Dreaming of a Better Workplace



Over the past four years, we’ve been rethinking the kind of workplace we want to be at Coworker. As an organization supporting workers to fight for dignity and respect at work, it’s vital that we’re applying that lens to our own workplace and fighting to make it better every day. We’ve approached this work like we do everything else – as an opportunity to learn, iterate, and co-create with one another.

At the helm of this change is our departing inaugural Managing Director, Aisha Satterwhite. Aisha came to Coworker in 2018, and when she joined our small team, we could instantly feel the organization “leveling up” in its systems design and the way we worked together as a team. The changes that Aisha has initiated and guided the organization through have impacted its work in profound ways – from Coworker’s overall vision of the future we’re fighting for to our team culture and practices. As Aisha prepares to exit Coworker at the end of this year, we wanted to take this opportunity to talk about her leadership, in the hopes that it will inspire other employers in our field to look at their own employment practices and work cultures.

Here’s an incomplete list of policies and changes we implemented under Aisha’s leadership that have dramatically improved the way we work together:

  1. Giving ourselves time to dream. – In January 2020, we implemented a “Do You Fridays” policy that allows staff to use Fridays as time to attend to personal needs, read books, walk in the park and think about something that requires more unstructured time. It’s a time we protect from meetings, emails, and Slack messages. While it’s not technically a day off from work, the unstructured time ends up feeling like a 4-day-workweek, which is exactly what we want. In the beginning, it was challenging to condense five days of meetings into four, but over time, we each found our rhythm.
  2. Giving ourselves time to rest. – In 2018, we implemented a policy that provides 3 months of paid time off to anyone who has worked at the organization for five or more years. At the time, there were very few non-profit organizations who offered paid sabbaticals to employees. We’re pleased to see that more social movement organizations have adopted similar policies, and hope this trend continues. At Coworker, the sabbatical policy helps us to retain talent, providing an incentive to staff who’ve already been at the organization three or four years, but it’s also necessary as an outlet for staff to step back and reflect on the work they’ve been doing, and what they want to focus on in the future. That kind of deep reflection requires a spaciousness that is hard to find in a one-to-two week vacation.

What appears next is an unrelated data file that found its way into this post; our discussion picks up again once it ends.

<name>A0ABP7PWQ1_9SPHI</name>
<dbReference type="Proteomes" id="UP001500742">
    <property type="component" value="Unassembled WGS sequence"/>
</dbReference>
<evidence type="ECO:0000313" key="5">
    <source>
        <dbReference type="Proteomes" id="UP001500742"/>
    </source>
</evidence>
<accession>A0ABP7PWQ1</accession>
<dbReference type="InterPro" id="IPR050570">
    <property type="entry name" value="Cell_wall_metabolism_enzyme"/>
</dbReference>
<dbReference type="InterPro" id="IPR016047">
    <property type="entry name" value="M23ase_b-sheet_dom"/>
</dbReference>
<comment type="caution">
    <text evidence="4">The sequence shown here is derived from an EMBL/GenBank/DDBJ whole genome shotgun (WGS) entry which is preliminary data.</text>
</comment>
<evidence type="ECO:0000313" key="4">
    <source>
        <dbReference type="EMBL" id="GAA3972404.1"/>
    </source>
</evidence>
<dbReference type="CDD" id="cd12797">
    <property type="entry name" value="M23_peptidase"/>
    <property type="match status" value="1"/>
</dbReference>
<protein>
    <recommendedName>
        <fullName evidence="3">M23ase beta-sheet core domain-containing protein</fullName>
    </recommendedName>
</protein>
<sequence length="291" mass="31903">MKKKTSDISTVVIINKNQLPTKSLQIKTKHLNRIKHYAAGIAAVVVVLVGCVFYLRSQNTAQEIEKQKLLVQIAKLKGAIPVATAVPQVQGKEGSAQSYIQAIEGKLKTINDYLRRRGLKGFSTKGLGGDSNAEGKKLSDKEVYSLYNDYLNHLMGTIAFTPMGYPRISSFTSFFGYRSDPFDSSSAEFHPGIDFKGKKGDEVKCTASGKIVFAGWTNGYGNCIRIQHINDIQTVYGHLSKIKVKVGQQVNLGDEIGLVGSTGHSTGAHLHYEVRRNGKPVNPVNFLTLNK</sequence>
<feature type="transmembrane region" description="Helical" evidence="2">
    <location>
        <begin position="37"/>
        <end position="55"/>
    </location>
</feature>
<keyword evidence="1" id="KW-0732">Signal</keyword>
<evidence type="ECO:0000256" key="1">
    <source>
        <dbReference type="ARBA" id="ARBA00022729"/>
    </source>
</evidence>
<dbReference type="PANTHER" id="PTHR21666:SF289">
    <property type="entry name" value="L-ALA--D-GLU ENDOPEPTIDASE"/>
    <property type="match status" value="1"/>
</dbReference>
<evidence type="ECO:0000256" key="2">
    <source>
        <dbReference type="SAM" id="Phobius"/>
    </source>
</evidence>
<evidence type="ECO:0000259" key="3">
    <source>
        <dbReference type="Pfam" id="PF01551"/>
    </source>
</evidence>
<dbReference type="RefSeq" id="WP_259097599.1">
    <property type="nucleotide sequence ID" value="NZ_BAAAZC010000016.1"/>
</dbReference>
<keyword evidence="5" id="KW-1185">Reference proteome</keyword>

3. Making space for our lives at work. – We’re creating a culture of ease with flexible work schedules. This one hits differently after COVID. Flexible work arrangements aren’t about “flex schedules” that allow someone to work from home two days a week at a time agreed upon in advance with a manager and approved by HR (not knocking that – it’s just not actually flexible). Real flexibility is acknowledging the personal lives of staff members, that human beings have responsibilities outside work, that mishaps don’t often come with advance notice. Under Aisha’s leadership, Coworker has progressed toward a work culture that centers care, one that encourages staff to attend to their own needs and their family’s needs when necessary. We’ve affectionately deemed our team #TeamTender because of this cultural shift. If there’s a deadline that can’t be missed, we find a way to step in and take on someone’s work. It’s always a work-in-progress, but we believe a culture of care is true flexibility.